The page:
RABAT (Reuters) - Morocco’s King Mohammed VI called on Sunday on the government to do more to address the country’s social and economic problems, as the North African country struggles with social disparities.
He delivered the speech from the northwestern Rif region in the city of Al Hoceima where popular protests over poverty and neglect erupted in 2016 after a fishmonger was crushed to death inside a rubbish truck while trying to recover fish confiscated by police.
The speech also came almost a month after 53 Rif activists including protest leader Nasser Zefzafi were sentenced to up to 20 years in jail on charges of undermining state security and attacking law enforcement members.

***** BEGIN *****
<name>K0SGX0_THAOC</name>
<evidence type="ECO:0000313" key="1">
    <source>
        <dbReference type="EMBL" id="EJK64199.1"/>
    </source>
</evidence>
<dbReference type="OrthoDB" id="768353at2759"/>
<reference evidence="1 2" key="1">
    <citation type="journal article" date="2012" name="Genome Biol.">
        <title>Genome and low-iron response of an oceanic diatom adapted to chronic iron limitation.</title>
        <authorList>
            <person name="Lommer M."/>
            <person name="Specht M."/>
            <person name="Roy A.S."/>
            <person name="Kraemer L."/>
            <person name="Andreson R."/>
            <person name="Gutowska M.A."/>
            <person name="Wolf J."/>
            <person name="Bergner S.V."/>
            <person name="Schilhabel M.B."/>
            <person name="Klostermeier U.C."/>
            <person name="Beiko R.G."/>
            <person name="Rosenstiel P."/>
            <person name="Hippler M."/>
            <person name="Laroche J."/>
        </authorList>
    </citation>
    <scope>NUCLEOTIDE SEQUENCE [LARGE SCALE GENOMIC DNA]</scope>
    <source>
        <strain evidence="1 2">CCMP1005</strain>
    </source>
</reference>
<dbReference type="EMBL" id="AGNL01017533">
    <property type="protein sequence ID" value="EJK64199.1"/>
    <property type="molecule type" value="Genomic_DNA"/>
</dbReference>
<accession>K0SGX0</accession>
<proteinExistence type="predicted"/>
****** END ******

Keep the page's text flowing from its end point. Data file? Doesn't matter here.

Billions of Moroccan dirhams allocated to social development plans could better yield results had there been proper coordination and better targeting of those in need, the king said.
“I attach special importance to and take a keen interest in social affairs – both as a King and as a person,” he said.
Morocco is struggling to attract investments to curb rising unemployment as the economy has been hit by rising oil prices.
Reporting by Ahmed ElJechtimi; Editing by Ulf Laessing